if the known facts or existing law make compensability of the claim fairly
debatable. A reasonable excuse for delay exists for the duration of time
needed to properly investigate the claim. The duty to investigate is a
continuing duty and compensability of the claim must be reevaluated whenever
new information becomes available. Squealer Feeds v. Pickering, 530
N.W.2d 678, 683 (Iowa 1995).
Permanent partial disability compensation
(PPD) is payable commencing upon completion of payments for TTD, HP or TPD
without interruption of the system of weekly payments.
Wages are payable in lieu of weekly
compensation if an employee who, after being incapacity from work for three
days or more, is required to be absent from work for one full day or less to
obtain care provided under section 85.27 even though the employee is not
actually disabled at that time.
Interest is owed on weekly compensation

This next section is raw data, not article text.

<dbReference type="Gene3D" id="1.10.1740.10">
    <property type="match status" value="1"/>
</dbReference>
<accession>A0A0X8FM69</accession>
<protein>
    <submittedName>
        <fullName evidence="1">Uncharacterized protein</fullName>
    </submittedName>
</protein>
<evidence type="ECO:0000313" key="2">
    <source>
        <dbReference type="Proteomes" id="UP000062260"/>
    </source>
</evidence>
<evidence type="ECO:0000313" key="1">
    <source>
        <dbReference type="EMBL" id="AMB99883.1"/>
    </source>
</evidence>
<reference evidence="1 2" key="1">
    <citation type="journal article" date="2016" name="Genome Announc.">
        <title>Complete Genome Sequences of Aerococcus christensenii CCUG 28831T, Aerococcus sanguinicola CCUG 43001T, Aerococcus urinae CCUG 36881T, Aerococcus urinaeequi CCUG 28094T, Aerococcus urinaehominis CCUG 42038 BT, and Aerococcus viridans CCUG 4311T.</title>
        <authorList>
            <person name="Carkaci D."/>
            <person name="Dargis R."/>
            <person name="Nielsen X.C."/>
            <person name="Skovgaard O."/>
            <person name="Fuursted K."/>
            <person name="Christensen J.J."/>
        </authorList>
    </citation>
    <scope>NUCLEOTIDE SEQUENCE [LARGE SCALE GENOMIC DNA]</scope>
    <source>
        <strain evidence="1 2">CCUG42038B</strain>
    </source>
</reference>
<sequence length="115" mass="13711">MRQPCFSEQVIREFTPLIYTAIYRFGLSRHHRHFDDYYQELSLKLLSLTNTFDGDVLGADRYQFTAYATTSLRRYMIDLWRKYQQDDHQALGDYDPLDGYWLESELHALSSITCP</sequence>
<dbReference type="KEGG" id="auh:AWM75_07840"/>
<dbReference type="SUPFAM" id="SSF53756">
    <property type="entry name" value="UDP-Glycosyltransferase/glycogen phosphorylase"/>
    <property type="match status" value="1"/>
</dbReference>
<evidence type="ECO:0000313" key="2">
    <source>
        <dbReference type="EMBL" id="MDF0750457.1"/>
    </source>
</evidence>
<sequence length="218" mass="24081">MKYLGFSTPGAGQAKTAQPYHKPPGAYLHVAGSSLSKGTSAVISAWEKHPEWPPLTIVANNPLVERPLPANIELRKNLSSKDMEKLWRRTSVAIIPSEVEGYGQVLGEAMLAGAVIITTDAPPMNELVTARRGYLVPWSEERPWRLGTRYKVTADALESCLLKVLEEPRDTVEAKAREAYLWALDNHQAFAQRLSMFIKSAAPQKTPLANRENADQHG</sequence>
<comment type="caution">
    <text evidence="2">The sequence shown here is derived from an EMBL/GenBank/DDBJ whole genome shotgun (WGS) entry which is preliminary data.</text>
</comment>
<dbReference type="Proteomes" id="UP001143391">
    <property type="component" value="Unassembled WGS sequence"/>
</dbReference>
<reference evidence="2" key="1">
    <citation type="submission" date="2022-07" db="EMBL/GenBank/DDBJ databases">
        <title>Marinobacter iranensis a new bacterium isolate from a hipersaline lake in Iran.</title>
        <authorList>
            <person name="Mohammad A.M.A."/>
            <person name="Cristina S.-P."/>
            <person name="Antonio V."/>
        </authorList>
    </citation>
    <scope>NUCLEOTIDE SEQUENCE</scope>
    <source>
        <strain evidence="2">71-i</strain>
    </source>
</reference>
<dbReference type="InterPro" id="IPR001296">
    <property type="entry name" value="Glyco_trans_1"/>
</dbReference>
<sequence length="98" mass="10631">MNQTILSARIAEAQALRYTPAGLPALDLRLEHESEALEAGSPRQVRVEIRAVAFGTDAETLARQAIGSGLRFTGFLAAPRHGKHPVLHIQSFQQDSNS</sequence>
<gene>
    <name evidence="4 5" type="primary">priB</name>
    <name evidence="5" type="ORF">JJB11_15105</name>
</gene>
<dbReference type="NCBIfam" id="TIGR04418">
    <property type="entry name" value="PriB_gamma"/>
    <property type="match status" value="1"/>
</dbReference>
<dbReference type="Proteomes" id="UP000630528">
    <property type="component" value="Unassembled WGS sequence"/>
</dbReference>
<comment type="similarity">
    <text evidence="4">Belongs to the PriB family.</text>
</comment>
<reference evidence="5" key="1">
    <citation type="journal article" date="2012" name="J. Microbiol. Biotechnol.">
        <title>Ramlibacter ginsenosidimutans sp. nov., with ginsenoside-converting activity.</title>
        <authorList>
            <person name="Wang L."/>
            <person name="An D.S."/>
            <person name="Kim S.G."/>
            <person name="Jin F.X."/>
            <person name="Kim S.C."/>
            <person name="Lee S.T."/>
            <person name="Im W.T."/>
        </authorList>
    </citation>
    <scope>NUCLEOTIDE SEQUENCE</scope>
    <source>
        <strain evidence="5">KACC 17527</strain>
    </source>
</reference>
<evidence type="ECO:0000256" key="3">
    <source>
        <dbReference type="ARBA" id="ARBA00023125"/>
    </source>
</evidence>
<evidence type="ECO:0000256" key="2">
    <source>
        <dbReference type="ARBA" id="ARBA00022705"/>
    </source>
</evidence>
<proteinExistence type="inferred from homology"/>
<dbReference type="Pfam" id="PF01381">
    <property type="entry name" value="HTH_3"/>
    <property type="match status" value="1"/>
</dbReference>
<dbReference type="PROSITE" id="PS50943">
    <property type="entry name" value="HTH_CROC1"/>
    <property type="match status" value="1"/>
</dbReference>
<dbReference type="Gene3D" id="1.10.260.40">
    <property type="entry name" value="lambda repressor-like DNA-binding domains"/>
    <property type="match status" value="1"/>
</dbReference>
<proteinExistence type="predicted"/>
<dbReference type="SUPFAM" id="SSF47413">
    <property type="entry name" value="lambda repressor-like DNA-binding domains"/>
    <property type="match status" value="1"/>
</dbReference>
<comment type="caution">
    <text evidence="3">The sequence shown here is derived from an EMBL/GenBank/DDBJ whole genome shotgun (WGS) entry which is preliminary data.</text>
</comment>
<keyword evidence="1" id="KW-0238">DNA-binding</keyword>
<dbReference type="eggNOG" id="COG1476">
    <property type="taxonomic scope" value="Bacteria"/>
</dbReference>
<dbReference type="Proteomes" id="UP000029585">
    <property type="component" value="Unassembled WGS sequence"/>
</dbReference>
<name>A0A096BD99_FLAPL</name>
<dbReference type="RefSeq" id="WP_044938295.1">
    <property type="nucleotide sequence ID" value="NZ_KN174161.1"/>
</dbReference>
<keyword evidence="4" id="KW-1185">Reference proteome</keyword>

that is not paid when due, even if the claim was fairly debatable. 85.30
IA Code. The United States Rule directs that payments are first
applied to satisfy any liability for interest and the remainder of the
payment is then applied to satisfy the employer’s responsibility for weekly
7. TERMINATING PAYMENTS.
Once weekly benefit payments have been
commenced, they must continue until termination is justified by law.
A. Termination of benefits is legally
justified when: 1) the employee has returned to work, or 2) it is medically
indicated that significant improvement from the injury is not anticipated,
or 3) the employee is medically capable of returning to the same or similar
work. However, even when “(2)” or “(3),” noted above, have occurred, if the
employee has not returned to work, weekly benefits cannot be terminated
without giving the employee 30 days advance written notice stating the